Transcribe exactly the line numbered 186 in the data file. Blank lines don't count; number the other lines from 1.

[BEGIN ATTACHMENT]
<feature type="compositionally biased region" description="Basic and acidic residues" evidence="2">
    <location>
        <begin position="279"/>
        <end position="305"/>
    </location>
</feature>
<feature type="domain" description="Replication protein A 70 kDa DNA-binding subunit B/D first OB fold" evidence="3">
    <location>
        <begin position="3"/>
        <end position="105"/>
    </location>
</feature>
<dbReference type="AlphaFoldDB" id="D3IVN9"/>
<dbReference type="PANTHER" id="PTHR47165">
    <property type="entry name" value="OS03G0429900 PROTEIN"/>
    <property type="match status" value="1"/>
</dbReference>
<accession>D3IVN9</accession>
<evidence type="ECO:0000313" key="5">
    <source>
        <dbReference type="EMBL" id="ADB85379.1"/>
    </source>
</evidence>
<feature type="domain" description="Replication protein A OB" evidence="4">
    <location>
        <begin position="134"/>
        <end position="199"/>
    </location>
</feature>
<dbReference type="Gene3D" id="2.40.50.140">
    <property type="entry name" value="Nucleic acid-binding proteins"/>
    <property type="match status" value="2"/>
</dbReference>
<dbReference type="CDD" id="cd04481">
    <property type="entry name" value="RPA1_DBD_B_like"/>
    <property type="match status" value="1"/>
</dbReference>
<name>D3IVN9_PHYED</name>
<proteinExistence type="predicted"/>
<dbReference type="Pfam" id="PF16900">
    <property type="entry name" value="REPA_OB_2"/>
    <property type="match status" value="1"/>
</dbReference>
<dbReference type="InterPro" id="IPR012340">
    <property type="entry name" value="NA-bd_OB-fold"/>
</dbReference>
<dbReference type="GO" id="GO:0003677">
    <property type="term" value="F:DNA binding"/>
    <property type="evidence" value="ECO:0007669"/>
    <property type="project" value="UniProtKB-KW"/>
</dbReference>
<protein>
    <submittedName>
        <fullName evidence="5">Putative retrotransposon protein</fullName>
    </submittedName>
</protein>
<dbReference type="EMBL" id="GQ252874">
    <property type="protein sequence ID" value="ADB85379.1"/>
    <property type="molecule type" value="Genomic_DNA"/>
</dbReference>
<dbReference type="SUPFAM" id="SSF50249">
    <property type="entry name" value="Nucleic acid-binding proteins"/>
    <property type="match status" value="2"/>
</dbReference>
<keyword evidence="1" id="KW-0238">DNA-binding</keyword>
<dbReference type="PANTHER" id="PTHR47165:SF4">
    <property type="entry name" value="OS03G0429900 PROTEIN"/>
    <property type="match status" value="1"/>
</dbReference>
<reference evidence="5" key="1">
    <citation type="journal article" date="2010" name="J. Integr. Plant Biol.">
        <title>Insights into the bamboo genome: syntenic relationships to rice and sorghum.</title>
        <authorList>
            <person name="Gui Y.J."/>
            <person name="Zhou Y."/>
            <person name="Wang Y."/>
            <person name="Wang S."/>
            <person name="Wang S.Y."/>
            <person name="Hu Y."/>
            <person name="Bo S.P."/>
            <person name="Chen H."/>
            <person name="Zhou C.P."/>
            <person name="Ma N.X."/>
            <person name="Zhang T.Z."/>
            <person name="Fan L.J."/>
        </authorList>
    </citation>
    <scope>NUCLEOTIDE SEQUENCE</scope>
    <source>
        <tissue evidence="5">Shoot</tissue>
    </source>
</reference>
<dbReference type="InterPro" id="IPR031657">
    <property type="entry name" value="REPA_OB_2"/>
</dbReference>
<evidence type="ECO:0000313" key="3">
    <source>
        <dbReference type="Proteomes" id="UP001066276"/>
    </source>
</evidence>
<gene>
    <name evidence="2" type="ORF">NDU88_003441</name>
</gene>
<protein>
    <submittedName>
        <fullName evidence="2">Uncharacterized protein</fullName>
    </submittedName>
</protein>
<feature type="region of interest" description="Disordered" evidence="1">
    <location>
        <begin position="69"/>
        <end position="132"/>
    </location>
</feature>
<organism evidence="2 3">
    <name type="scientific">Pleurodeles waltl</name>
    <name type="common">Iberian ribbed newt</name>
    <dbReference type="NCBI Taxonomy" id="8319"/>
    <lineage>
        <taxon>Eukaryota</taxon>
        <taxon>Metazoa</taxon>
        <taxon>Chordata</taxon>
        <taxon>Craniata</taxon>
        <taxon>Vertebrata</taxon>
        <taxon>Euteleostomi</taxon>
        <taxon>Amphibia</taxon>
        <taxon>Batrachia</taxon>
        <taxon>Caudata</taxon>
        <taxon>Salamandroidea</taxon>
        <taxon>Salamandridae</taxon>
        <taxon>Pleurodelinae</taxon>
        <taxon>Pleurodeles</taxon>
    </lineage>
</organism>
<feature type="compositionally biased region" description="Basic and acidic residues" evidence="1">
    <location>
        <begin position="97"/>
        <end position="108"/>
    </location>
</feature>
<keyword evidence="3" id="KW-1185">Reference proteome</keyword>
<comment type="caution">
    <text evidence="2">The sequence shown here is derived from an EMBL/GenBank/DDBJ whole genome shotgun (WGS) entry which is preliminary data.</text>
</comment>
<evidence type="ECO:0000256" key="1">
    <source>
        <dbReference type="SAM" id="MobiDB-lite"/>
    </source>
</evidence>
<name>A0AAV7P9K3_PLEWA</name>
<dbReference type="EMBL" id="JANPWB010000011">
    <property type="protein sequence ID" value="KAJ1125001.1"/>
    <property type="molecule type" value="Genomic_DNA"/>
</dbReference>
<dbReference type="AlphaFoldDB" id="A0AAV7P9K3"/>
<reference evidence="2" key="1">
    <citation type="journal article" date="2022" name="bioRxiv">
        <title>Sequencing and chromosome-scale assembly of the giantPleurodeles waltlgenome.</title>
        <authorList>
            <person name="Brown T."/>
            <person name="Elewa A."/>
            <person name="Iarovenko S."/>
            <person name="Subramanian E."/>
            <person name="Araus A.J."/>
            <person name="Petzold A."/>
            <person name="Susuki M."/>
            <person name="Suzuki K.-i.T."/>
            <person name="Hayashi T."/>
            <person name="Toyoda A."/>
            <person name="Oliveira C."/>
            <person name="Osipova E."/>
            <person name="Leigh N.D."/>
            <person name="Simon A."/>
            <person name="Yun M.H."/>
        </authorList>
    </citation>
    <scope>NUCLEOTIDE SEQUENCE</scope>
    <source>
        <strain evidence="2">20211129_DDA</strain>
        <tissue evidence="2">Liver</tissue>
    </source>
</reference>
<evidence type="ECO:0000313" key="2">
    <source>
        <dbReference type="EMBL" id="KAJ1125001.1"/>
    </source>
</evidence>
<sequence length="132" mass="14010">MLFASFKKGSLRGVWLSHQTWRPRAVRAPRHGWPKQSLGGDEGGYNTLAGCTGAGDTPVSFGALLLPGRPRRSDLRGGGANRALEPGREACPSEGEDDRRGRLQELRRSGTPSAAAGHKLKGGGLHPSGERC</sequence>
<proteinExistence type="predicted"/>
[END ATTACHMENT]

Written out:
    </source>